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The Challenges of Managing Digital Risk

By AJ Jarrett, DTCC Director of Cyber Monitoring and Incident Response | 4 minute read | April 22, 2024

The ReliaQuest Exponent Customer Conference is an exciting and engaging event that brings together hundreds of security professionals and ReliaQuest customers each year to talk security.

One of the greatest aspects of this conference is the diversity of thought from a multitude of industries and sizes. At any given moment I was surrounded by various professionals from different backgrounds. For example, in one 30-minute period, I chatted with a Navy Seal, an NFL Linebacker, the chief information security officer of a major retailer, and my counterpart, the head of Incident Response for a global manufacturing company. It was fascinating to hear the unique perspectives each of us had on security while discovering how much commonality we shared.

This year, I led a roundtable discussion on digital risk. Being somewhat rusty in the policy department, I employed a tried-and-true trick I learned from my teaching days: ask good, open-ended questions. So armed with an “official” definition of digital risk from the internet, I asked the participants how they defined “digital risk” and we were off to the races! After some discussion, the group ultimately agreed on this definition:

Digital risk: any risk associated with systems, data and networks.

Based on this definition, everyone agreed that digital risk encompasses a huge area that is only continuing to grow. In these modern times, it’s nearly impossible to find a business process that is not somehow impacted by digital risk. As a result, an effective digital risk management program is imperative for every organization regardless of size or industry vertical.

Risk Registers are Broken

We next dove head-first into how organizations discover, track, and quantify digital risk. All agreed that to manage digital risk, we must have a method for quantifying and tracking it over time. One common theme centered around the management of digital risk, was that although loathed, the traditional risk register is still alive and well across industries but most agreed that implementing and maintaining the traditional risk register presents several challenges.

A few key challenges included:

  • Keeping the risk register up to date, especially in smaller organizations;
  • Disconnects between the risk register and strategic business objectives; and
  • Quantifying different types of risks, which makes it difficult to compare.

In addition to challenges with the risk register itself, the panel discussed how a poorly implemented risk register can cause more harm than good. For example, by failing to effectively quantify digital risks in the organization, it is impossible for management to define a risk appetite or make risk-based decisions leading to potentially serious strategic pitfalls.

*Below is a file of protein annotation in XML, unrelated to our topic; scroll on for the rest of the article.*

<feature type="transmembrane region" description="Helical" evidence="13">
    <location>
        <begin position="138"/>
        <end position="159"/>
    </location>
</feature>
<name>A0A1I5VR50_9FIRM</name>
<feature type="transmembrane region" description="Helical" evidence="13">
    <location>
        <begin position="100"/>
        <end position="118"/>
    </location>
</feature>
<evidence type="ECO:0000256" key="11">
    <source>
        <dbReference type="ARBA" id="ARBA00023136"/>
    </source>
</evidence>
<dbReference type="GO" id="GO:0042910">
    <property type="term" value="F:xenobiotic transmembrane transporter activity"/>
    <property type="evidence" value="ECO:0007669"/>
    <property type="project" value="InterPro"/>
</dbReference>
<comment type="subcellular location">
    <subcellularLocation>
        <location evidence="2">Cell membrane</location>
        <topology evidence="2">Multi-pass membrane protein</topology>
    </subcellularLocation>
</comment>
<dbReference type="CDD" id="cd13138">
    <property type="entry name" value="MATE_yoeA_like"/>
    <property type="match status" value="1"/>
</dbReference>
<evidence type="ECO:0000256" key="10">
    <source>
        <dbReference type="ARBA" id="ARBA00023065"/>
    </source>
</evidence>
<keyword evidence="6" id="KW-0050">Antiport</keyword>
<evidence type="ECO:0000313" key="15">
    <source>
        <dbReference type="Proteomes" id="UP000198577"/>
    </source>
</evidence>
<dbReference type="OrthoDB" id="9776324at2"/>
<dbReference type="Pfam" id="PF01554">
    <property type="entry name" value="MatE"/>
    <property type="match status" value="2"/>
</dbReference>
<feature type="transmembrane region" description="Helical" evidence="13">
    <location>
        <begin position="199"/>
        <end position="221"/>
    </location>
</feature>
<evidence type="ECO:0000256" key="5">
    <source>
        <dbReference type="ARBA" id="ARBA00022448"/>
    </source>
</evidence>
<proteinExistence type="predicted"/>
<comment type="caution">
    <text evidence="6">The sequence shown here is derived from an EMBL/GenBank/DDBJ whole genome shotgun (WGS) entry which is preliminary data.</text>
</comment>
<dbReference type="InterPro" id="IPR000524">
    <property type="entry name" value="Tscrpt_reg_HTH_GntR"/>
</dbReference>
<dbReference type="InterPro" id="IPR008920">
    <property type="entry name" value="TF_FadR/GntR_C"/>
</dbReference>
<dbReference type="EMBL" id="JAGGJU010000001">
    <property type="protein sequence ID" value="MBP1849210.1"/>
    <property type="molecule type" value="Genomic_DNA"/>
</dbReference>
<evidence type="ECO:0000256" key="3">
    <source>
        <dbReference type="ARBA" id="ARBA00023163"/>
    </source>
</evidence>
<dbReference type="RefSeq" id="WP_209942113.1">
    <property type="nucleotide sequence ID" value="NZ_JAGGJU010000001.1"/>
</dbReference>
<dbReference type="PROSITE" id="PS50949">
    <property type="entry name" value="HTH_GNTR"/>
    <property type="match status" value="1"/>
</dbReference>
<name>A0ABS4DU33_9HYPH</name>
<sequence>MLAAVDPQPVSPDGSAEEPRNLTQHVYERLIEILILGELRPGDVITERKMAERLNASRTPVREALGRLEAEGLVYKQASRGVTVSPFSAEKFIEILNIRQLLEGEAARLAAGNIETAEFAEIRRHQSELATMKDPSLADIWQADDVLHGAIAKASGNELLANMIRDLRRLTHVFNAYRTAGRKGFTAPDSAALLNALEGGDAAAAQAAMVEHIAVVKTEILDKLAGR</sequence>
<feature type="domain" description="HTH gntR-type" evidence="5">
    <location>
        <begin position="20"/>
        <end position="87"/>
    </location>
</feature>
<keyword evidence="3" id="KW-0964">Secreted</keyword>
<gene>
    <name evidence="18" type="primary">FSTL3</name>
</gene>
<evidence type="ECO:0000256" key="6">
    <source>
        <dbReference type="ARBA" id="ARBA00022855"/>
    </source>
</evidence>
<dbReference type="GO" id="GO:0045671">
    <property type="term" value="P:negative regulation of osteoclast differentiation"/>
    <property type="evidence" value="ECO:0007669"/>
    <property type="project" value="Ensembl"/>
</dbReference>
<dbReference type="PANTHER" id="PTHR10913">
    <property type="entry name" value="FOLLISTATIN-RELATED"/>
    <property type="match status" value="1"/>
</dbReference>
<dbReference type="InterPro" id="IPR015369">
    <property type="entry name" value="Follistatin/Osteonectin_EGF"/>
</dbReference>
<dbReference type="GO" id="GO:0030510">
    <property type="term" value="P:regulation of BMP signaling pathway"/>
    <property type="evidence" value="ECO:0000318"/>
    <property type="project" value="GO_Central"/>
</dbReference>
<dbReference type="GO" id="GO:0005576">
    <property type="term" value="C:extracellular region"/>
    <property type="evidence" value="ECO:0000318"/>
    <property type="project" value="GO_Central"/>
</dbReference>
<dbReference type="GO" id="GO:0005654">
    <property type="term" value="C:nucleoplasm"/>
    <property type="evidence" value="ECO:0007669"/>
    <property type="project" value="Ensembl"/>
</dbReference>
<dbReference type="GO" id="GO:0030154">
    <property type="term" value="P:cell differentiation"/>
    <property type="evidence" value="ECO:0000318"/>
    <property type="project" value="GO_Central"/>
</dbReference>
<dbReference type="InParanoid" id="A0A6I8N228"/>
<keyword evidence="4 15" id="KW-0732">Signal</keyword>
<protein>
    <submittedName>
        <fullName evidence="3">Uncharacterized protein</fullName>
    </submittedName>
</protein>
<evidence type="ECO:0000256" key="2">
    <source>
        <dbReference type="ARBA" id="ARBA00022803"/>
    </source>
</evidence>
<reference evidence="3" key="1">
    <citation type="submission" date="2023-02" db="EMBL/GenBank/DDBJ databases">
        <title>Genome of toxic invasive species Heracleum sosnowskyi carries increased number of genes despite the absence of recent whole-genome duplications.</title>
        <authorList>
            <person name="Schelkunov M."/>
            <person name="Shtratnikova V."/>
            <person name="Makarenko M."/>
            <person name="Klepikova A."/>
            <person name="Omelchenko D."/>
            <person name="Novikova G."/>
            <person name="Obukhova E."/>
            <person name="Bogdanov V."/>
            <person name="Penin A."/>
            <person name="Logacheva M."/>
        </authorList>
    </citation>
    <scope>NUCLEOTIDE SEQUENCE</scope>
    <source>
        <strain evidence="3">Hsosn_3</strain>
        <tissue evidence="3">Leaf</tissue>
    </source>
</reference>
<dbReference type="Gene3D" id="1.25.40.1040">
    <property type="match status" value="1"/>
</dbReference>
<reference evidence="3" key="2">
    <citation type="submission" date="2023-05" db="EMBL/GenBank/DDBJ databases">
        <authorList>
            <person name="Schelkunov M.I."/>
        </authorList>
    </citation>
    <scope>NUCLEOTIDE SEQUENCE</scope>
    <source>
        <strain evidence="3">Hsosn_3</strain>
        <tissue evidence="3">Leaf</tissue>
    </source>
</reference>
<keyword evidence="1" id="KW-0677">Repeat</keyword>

The Emerging Tech Effect

Armed with a clear scope, common terminology and major pain points, we discussed how emerging technologies – and emerging threats – affect the risk landscape. In addition to more tangible issues like quantum cryptology threatening our data at rest and in transit, we quickly moved on to the technology on everyone’s mind: artificial intelligence (AI).

Now, having worked in cybersecurity for quite a while, I’ve been exposed to a lot of information on AI. However, the unique perspectives that surfaced during this roundtable left me surprised. In addition to discussing all the traditional ways AI threatens our organizations, a topic I’ve spent a lot of time thinking about being in the Incident Response business, I was surprised and delighted as the topic quickly shifted away from the doom and gloom of AI, to how AI could be leveraged to enhance Digital Risk Management.

Finding Better Ways to Manage

As the group had previously established, it’s necessary to track, record and quantify risks, but risk registers present some difficulties, especially in smaller organizations. Here, I asked the group to brainstorm ideas that could enhance legacy risk registers or replace them altogether.

An interesting idea that emerged from this discussion was using AI to help simulate digital risks that could be difficult to objectively quantify. Everyone agreed that this was a very promising idea, but caution was warranted as AI “hallucinations” might lead to poorly understood outcomes. In short, understand your AI model well before making decisions based on it.

Another salient point was that the risk management process must remain linked to a firm’s senior leadership strategy. This meant including senior leadership in all phases of digital risk management from mapping to prioritization to mitigation and in the regular care and feeding of a digital risk management program to ensure it continues to identify, prioritize and mitigate risk.

All in all, to manage digital risk, organizations must first take steps to map out specific risks. From there, criteria should be assigned to prioritize which risks require immediate action and then begin the mitigation process. While no silver bullet was discovered to end the practice of risk registers, a few notable ideas emerged for enhancing our current processes.

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AJ Jarrett

DTCC Director of Cyber Monitoring and Incident Response